Biodiversity Monitoring at Safari Park Reserve

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Western whiptail

Robert Fisher began surveying reptiles in the coastal sage scrub at the San Diego Zoo Safari Park Reserve in 1995 as a graduate thesis project. The Applied Animal Ecology Department of the San Diego Zoo Institute for Conservation Research, in partnership with the U.S. Geological Survey, has continued monitoring the biological diversity of the Safari Park Reserve since 2002. For one week a month, three seasons a year, the small mammals, amphibians, and herptofauna of the coastal sage scrub are surveyed by capture and release via pit-fall trapping arrays at 20 sites.

Granite spiny lizard

Each morning we visit every site to check every trap, identify each species, determine sex, and identify the age group. We then take a series of measurements on each individual including weight, tail length, body length, or even hind foot or ear length for mammals. Some measurements aid us in identifying some of the mammal species while others allow us to determine the sex of a snake. In the ever-changing mosaic environment of the coastal sage scrub, with rainy years followed by years of drought, or even fires that have changed the landscape, this monitoring project provides significant insights into the population ecology of the native species of the Safari Park Reserve.

After months of seeing many California voles due to the rainy year, we only saw four this month.  Voles are a species classically studied because they “boom” and “bust” in their population sizes.  Voles increase in number rapidly when resources are plentiful but quickly decrease once their resources have dried up. However, during their period of boom, California voles provide a valuable food source to the many predators that eat them, including hawks, snakes, coyotes, and owls. Overall, small mammals were few this warm month, with gray shrews and western harvest mice being the most common.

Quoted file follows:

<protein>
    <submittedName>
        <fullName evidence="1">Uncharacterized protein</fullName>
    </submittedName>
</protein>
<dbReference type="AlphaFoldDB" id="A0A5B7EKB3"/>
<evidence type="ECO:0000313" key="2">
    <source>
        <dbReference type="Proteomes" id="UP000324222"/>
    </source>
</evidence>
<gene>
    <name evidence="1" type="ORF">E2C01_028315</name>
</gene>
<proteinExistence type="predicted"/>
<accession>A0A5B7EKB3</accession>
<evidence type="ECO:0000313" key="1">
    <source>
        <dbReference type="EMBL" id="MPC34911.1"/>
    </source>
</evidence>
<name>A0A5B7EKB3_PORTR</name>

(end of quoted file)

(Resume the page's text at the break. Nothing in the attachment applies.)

Orange-throated whiptail

June was definitely the month of the orange-throated whiptail! We collected data on 119 individuals, including many that we have collected before. The males are out in their beautiful breeding orange, and we observed several pregnant females or females with spur marks from breeding. I even had one bucket trap that contained four males and one female. We might start to see some orange-throated whiptail hatchlings next month! Unfortunately, these lizards are listed as a species of concern by the California Department of Fish and Game, because they only remain on 25 percent of their historic range due to habitat destruction. This month does mark the start of this year’s hatchlings! So far we have processed side-blotch lizard, western fence lizard, and western skink hatchlings.  Besides the orange-throated whiptails, we have seen some large and gorgeous western whiptails as well.

Black-headed snake

The snakes sighted this month were all exciting species. We found two kingsnakes, two California black-headed snakes, and one coast patch-nosed snake. The kingsnakes, though common, are unique in that the San Diego variety can be either striped (as were the snakes found this month) or banded, which is the more common pattern. California black-headed snakes are exciting to find due to the relative rarity of sighting one. They are a small species and often hide under and around rocks so are seldom seen, though they are a relatively common snake to catch in the traps. As for the coast patch-nosed snake, it is a particular favorite of mine due to the fact that it is a truly adorable species (and how often can you say that about a snake?). On top of that, it is exciting to find, since it is officially considered to be a protected species due to habitat loss. The fact that we see the patch-nosed snake at all shows, in my opinion, how wonderful it is that the San Diego Zoo has such a habitable reserve for such a variety of species.

Christine Slocomb is a research technician at the San Diego Zoo Institute for Conservation Research. Elizabeth Davis is a conservation education technician at the Institute.